In this exclusive interview, we speak to Timothée Jaulin, Head of ESG Development and Advocacy at Amundi, about sustainable finance. We cover a range of topics, including the key issues facing the investment management industry, Amundi's research agenda, and the company's support for leading research initiatives on climate change mitigation and adaptation. Timothée also discusses Amundi's support for EDHEC-Risk Institute’s transition into EDHEC-Risk Climate and the objectives of the research chair jointly funded by Amundi and the EDHEC Endowment, titled "Measuring and Managing Climate Risks in Investment Portfolios".

The chair aims to investigate whether it is possible to identify a measure of climate-change risk and, if so, to investigate whether it can be used to construct optimal portfolios with respect to climate-change risk. The first part involves the creation of a climate change news index, using a variety of language models and high-quality English-language newspaper sources (including the Financial Times for the first time in the literature). The second part aims to use this index to create climate-change risk hedged portfolios.

This interview with Timothée Jaulin, Head of ESG Development and Advocacy at Amundi, has been originally published in the inaugural newsletter of the Institute.



by Dr Bernd Scherer

The European Union Sustainable Finance Disclosure Regulation (SFDR) aims to increase transparency on the integration of sustainability risks and the consideration of sustainability impacts by the financial services sector with a view to helping investors to make informed choices and steering private capital towards investments with progressive sustainability contributions. Under SFDR, asset managers (and other financial market participants) are required to explain how they integrate environmental, social and governance (ESG) considerations into their investment processes and to provide sustainability-related information with respect to financial products. Three types of sustainability disclosures are required for financial products: sustainability risks (financial materiality lens), principal adverse impacts (impact materiality lens), and proof of sustainability claims. In the latter respect, products that either “promote” environmental or social characteristics or have “sustainable investment“ as their objective are subjected to additional disclosures, as per SFDR Article 8 and Article 9, respectively.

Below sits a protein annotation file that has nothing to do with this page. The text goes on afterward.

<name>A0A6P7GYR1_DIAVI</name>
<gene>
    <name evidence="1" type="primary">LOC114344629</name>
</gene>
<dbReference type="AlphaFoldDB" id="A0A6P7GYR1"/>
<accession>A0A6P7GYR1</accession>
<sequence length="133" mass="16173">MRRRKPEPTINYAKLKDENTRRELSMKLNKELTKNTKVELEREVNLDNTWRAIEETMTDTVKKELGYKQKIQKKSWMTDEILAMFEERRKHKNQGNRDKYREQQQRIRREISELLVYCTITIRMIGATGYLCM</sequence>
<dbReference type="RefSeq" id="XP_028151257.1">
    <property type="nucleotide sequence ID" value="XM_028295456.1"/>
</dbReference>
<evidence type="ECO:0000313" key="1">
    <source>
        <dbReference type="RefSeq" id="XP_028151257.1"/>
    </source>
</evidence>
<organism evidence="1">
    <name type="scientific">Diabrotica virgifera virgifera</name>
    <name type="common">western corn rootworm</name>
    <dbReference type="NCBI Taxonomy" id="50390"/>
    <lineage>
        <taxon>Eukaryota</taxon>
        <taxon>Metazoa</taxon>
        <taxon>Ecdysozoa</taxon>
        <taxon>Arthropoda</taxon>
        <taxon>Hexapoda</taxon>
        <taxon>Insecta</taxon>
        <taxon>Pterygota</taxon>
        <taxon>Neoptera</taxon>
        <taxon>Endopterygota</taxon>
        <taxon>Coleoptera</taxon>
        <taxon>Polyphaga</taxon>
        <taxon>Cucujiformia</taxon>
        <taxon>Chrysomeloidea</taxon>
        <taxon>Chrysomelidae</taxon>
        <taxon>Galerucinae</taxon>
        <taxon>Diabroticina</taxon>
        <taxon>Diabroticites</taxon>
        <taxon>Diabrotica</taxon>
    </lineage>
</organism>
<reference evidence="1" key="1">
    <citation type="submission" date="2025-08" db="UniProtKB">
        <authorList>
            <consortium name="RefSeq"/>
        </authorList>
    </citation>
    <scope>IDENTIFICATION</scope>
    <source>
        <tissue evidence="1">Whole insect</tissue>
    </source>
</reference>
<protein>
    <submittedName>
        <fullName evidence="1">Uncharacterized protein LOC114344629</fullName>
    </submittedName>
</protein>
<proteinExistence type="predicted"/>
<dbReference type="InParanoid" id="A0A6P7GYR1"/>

This article by Dr Bernd Scherer and Milot Hasaj has been originally published in the October newsletter of the Institute.



By Dherminder Kainth, Research Director, EDHEC-Risk Climate

Using a modification of the DICE model, the authors analyse the optimal use of emissions abatement and removal as policy responses to climate change. After calibrating the marginal costs of abatement and CO2 removal to the latest scientific information, they find that carbon removal must play a very important role in an optimal policy. If this policy is followed, they find that the Paris-Agreement 1.5-2 C warming by 2100 target is not just aspirational, but optimal.

When an important role is played by NETs to control global warming, the decrease in carbon emissions can be more gradual, reducing transition risk and social dislocations. they examine the impact on the economy of large-scale carbon removal programmes, the potential for moral hazard and the logistic problems associated with the storage of the removed carbon.


By Dherminder Kainth, Research Director, EDHEC-Risk Climate, Lionel Melin, CEO, MacroLucid Research, Dominic O’Kane, Research Director, EDHEC-Risk Climate, Riccardo Rebonato, Scientific Director, EDHEC-Risk Climate.


Stay tuned on our website to be informed on EDHEC-Risk Climate Impact Institute future research.